updated 01:20 pm EDT, Wed August 9, 2006
Apple limits Darwin access
Apple is stonewalling open-source developers despite the company's recent release of much of the Mac OS X Tiger kernel source code, according to Proclus, administrator of the GNU-Darwin Distribution. "In order to have a free and open source (FOSS) [operating] system, two things are necessary. First, all the necessary source code must be obtainable by anyone, and second the system must obviously be bootable in order to use it," Proclus told MacNN. "Darwin OS is not bootable without the AppleACPIPlatform driver, which is closed source [and proprietary] at this time."
Proclus said the team needs more information about building kernel extensions, and volunteered to help Apple in that area. The developer also expressed the need for the GNU-Darwin Distribution to see the source code for the AppleACPIPlatform driver -- which is necessary to boot the current Darwin OS -- or to receive a replacement driver. Apple replied, saying that it could not make the requested sources available.
"From a certain standpoint, it is a joke to release the kernel source code without releasing the AppleACPIPlatform driver," said Proclus. "As a result, people are getting disinformed now."
The AppleACPIPlatform is a fundamental hardware driver which is loaded at boot time. The driver is required before Darwin can be a FOSS operating system again, according to Proclus, and any claim that Darwin is again FOSS would be misleading at this time.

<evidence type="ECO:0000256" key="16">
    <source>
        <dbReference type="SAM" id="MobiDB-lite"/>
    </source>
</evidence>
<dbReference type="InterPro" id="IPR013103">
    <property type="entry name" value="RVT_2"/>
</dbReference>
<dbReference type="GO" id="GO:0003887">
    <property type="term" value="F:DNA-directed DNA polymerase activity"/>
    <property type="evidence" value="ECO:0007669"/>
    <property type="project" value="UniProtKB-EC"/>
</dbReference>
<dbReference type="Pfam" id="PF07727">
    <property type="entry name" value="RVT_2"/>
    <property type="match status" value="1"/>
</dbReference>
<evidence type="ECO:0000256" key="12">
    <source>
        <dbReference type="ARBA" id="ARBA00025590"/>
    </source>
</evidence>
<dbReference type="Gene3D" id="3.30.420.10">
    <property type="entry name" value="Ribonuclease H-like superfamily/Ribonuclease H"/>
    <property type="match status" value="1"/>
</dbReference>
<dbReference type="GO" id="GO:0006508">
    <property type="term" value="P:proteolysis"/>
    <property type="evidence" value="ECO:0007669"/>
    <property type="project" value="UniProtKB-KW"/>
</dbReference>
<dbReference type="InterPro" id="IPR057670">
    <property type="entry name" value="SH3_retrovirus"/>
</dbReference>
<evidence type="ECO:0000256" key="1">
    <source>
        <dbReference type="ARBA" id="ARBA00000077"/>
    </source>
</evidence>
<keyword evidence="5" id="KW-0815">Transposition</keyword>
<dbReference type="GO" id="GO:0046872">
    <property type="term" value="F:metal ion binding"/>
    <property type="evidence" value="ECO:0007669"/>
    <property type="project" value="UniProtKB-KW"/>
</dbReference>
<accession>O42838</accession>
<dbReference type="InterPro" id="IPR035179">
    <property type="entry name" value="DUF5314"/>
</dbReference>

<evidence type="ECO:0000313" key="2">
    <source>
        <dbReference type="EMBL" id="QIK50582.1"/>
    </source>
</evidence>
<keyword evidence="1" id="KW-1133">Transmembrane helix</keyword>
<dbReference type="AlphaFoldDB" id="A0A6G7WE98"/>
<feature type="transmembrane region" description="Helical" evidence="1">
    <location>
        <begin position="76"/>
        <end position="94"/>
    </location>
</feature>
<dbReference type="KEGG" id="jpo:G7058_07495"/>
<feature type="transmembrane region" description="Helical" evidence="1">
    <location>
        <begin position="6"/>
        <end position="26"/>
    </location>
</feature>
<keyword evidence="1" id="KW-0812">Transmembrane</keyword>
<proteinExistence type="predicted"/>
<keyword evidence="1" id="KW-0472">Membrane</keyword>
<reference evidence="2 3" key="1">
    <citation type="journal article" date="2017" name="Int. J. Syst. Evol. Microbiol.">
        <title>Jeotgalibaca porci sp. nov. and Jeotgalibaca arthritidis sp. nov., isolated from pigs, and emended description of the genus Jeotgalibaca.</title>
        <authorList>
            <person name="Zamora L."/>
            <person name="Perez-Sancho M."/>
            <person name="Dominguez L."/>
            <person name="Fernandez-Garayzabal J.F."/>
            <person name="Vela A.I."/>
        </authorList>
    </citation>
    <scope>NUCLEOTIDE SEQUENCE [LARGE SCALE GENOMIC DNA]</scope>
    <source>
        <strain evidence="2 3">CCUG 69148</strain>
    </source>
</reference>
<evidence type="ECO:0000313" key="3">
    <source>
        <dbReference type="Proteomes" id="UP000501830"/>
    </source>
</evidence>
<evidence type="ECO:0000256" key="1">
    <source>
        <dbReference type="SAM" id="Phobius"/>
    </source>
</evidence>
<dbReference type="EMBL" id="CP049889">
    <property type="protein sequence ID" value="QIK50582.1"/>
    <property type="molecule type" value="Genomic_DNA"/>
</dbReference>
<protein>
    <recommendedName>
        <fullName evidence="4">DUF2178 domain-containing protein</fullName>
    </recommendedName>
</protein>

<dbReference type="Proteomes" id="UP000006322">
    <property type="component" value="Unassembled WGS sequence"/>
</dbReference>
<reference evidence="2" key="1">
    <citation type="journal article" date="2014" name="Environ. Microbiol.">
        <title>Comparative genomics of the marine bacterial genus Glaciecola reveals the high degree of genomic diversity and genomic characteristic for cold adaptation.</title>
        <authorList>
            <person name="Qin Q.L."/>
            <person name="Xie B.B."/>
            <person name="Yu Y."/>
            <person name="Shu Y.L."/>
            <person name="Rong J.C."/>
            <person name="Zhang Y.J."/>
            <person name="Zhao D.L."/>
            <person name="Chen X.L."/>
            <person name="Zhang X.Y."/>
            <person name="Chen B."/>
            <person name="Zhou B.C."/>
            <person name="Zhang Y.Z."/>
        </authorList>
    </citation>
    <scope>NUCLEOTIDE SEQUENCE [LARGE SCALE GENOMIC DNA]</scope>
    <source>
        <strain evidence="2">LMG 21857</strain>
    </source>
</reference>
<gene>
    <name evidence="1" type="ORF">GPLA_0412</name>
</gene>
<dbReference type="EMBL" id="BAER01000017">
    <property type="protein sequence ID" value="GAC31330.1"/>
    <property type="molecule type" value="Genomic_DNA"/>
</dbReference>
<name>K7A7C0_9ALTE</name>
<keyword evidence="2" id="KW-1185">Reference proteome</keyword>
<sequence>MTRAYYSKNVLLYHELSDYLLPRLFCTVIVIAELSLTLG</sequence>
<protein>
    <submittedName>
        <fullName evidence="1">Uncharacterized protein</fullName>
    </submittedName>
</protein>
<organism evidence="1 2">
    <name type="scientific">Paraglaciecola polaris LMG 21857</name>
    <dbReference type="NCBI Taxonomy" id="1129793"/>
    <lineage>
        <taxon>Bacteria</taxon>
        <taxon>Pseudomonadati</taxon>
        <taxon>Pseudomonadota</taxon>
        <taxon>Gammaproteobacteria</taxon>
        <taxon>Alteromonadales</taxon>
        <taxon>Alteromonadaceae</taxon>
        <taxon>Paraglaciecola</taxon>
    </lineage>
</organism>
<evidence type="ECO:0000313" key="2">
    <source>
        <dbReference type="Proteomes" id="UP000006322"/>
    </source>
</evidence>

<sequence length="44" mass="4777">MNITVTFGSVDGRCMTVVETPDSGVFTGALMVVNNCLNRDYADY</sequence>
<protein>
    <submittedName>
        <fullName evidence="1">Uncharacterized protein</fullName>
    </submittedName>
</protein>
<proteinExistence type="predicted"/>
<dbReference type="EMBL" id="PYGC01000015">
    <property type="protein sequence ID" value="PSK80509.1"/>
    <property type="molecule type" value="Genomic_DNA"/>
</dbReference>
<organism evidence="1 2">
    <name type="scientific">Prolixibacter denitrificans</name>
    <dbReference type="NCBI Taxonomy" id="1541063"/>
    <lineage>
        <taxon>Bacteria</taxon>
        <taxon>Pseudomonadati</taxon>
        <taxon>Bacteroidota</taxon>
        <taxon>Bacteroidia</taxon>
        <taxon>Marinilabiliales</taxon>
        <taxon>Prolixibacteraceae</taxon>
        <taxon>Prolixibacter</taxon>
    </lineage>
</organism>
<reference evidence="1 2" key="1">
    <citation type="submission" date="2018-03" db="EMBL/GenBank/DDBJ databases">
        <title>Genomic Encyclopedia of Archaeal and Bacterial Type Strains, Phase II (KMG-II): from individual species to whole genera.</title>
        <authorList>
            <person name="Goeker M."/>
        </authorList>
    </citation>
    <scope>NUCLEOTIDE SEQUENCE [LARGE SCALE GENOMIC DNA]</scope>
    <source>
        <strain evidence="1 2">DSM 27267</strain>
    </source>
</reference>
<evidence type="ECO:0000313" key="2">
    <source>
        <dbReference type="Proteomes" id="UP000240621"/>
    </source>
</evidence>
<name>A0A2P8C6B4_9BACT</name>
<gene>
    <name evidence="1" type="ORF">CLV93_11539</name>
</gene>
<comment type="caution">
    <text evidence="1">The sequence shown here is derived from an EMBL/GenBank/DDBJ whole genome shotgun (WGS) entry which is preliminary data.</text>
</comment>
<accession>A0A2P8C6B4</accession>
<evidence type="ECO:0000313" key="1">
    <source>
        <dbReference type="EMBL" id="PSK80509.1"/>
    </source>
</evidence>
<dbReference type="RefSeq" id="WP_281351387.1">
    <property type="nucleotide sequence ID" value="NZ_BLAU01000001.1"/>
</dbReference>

"Either Apple can release the source code for this one driver, or a new replacement driver can be built by the developer community. Obviously GNU-Darwin would like to see that happen."
The GNU-Darwin Distribution predates OpenDarwin as a distributor of Darwin-related software and sources, pledging to continue operations despite OpenDarwin's recent closure.
"We would like to maintain concurrency with Apple's version of Darwin, so that we can better serve the Apple community by providing our free software offerings to them, both now and in the future," said Proclus. "We provide many thousands of free software packages in addition to the operating system and source code. We also make a point of educating and helping people understand software freedom and open source."